I bet regular ‘tweeps’ will be able to spot people they know in this photograph 🙂
Other people I know are in the photo are @drsusanshaw @tobyhillman and @drcatchatfield. We wondered where Helen Bevan had gone as she was there two minutes before the photo was taken but she had run off to get ready for her major presentation immediately after lunch.
I don’t think I have ever felt so emotional about someone else’s presentation.
As well as being a really important plenary (I find the fact that Helen’s work is ground-breaking on a global scale incredibly exciting) I had had the huge honour of taking part in a wonderful ‘Digital Stories’ weekend where Helen made the two moving films that she was going to share at the beginning and end of her talk. We will all talk about it for a very long time to come as a really special time, so the fact that I had seen the stories take shape and tiptoed round with cups of tea gave a lovely extra dimension.
Helen’s talk went REALLY well and I was delighted, along with so many other people in the huge auditorium.
Thank you Marie Batey for taking this lovely photo straight after Helen’s presentation – a very special moment.
I couldn’t help feeling proud of some of the other great initiatives coming from the UK.
I really enjoyed meeting Samantha Jones, another one whom I have admired from a distance on Twitter. It seemed the feeling was mutual and I was sorry Sam (along with so many others) was not able to stay for my session. I hope she will watch it on the ‘livestream’ as I think Sam is someone who will really ‘get’ Whose Shoes? 😉
And so it was nearly time for my session and I was overwhelmed by the number of good luck’ messages I received.
These are just a selection but I was very grateful for each and every one and felt the love coming from the folks back home and abroad 🙂
I was feeling good after a lovely evening out (but not too late!) the night before
This tweet struck a chord. Whose Shoes? is very good at triggering ‘crucial conversations’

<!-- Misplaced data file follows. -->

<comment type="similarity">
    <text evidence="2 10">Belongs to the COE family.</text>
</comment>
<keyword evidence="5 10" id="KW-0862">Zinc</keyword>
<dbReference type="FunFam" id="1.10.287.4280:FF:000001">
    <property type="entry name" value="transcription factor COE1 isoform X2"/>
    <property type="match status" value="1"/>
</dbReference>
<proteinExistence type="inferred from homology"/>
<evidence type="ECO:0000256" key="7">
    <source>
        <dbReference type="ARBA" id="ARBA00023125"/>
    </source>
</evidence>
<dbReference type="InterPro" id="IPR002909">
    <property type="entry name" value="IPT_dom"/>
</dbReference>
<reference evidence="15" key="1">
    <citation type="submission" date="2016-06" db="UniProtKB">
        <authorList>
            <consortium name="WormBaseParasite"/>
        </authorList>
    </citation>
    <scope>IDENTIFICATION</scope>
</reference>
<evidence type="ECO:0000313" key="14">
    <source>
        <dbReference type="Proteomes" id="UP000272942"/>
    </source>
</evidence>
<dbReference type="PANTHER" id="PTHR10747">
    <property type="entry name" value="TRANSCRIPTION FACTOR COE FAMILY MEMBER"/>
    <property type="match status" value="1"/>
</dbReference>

I posted a series of tweets telling people what I planned to do in the session.
I have interspersed a few photo-tweets Helen Bevan very kindly posted which hopefully brings this alive for you.
And I am THRILLED for Ken, receiving an award for the wonderful ways in which he is spreading his powerful messages that you can live well with dementia.
I hadn’t heard this theory before. But I WAS excited giving my talk and I think it showed!
Carrie Marr had warned me that my session was going to be live-streamed – the secret ‘L’ word 😉
I hope this will give a chance for more people to see it and to understand Whose Shoes? We only had half an hour, including questions, but it was a wonderful opportunity, sparked a lot of interest and helped forge links between some very interesting people.
Our ‘Patients Stories’ session was chaired by Helen Haskell, Patient Safety Advocate with Mothers Against Medical Error, from Columbia. Mine was the second half of a one hour session, with the first speaker being Dr. Tony DiGioia, a practicing orthopaedic surgeon from the USA who gave an excellent talk about ‘Shadowing’ the patient experience as a tool for quality improvement. We had put some effort into ‘blending’ our session to make sure that it felt like a coherent whole rather than just two disparate parts and I think people appreciated this. It certainly felt that way as we managed to leave a good amount of time for questions and answers and answered them between us rather than totally separately. It feels good that these major conferences are putting more thought into important details such as this.
I would not be able to do what I do without the support of my friends and mentors who believe in the work I am doing and share our dream for better quality of life for people who need support with health and daily living.
This was a very important conference and I was extremely honoured to take part and have a chance to influence the global movement for positive change.
I am not interested in ‘measures of influence’ per se but am aware that this Forum is regarded as the largest global healthcare improvement meeting in the world. Virtually all of the global thought leaders in the world of healthcare improvement spoke at this meeting. So I am pretty chuffed at being ranked highly in the Sympur statistics This is a direct reflection of all the amazing support I receive from people who believe in me and my work and what it aims to achieve for ‘ordinary’ (there is no such thing!) people.
And all too soon it was the end of the conference
It had been an exhilarating, tiring and totally unforgettable